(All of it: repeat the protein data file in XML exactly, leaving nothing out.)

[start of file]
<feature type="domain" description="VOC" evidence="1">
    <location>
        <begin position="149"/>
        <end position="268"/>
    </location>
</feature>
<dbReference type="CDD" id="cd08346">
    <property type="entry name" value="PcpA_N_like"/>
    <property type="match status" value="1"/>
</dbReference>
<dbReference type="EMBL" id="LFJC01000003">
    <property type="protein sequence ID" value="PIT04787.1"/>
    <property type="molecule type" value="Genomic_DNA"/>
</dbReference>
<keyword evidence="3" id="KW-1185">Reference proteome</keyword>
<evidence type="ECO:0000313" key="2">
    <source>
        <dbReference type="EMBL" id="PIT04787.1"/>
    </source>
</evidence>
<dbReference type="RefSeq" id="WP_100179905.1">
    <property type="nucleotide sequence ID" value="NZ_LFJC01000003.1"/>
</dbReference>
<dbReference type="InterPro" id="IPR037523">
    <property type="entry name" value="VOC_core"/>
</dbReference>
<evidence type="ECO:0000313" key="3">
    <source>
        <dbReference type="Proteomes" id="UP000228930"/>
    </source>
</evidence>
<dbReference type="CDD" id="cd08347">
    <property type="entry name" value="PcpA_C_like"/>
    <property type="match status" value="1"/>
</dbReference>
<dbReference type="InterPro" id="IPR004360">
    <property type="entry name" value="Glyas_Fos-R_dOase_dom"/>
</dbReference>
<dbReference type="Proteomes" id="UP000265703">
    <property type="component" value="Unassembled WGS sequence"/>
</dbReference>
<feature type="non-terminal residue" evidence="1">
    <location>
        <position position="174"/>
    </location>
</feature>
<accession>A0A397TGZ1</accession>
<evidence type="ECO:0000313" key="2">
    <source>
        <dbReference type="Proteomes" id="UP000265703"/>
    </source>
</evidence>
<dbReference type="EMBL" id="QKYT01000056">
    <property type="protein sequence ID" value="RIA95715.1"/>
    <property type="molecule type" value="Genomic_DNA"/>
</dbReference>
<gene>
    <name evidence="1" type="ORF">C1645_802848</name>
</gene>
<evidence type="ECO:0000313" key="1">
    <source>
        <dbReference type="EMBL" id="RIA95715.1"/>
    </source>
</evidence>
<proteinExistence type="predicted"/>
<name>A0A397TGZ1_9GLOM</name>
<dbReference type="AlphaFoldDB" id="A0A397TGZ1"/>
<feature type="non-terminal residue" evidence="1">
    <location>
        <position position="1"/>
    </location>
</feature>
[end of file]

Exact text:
<feature type="domain" description="VOC" evidence="1">
    <location>
        <begin position="149"/>
        <end position="268"/>
    </location>
</feature>
<dbReference type="CDD" id="cd08346">
    <property type="entry name" value="PcpA_N_like"/>
    <property type="match status" value="1"/>
</dbReference>
<dbReference type="EMBL" id="LFJC01000003">
    <property type="protein sequence ID" value="PIT04787.1"/>
    <property type="molecule type" value="Genomic_DNA"/>
</dbReference>
<keyword evidence="3" id="KW-1185">Reference proteome</keyword>
<evidence type="ECO:0000313" key="2">
    <source>
        <dbReference type="EMBL" id="PIT04787.1"/>
    </source>
</evidence>
<dbReference type="RefSeq" id="WP_100179905.1">
    <property type="nucleotide sequence ID" value="NZ_LFJC01000003.1"/>
</dbReference>
<dbReference type="InterPro" id="IPR037523">
    <property type="entry name" value="VOC_core"/>
</dbReference>
<evidence type="ECO:0000313" key="3">
    <source>
        <dbReference type="Proteomes" id="UP000228930"/>
    </source>
</evidence>
<dbReference type="CDD" id="cd08347">
    <property type="entry name" value="PcpA_C_like"/>
    <property type="match status" value="1"/>
</dbReference>
<dbReference type="InterPro" id="IPR004360">
    <property type="entry name" value="Glyas_Fos-R_dOase_dom"/>
</dbReference>
<dbReference type="Proteomes" id="UP000265703">
    <property type="component" value="Unassembled WGS sequence"/>
</dbReference>
<feature type="non-terminal residue" evidence="1">
    <location>
        <position position="174"/>
    </location>
</feature>
<accession>A0A397TGZ1</accession>
<evidence type="ECO:0000313" key="2">
    <source>
        <dbReference type="Proteomes" id="UP000265703"/>
    </source>
</evidence>
<dbReference type="EMBL" id="QKYT01000056">
    <property type="protein sequence ID" value="RIA95715.1"/>
    <property type="molecule type" value="Genomic_DNA"/>
</dbReference>
<gene>
    <name evidence="1" type="ORF">C1645_802848</name>
</gene>
<evidence type="ECO:0000313" key="1">
    <source>
        <dbReference type="EMBL" id="RIA95715.1"/>
    </source>
</evidence>
<proteinExistence type="predicted"/>
<name>A0A397TGZ1_9GLOM</name>
<dbReference type="AlphaFoldDB" id="A0A397TGZ1"/>
<feature type="non-terminal residue" evidence="1">
    <location>
        <position position="1"/>
    </location>
</feature>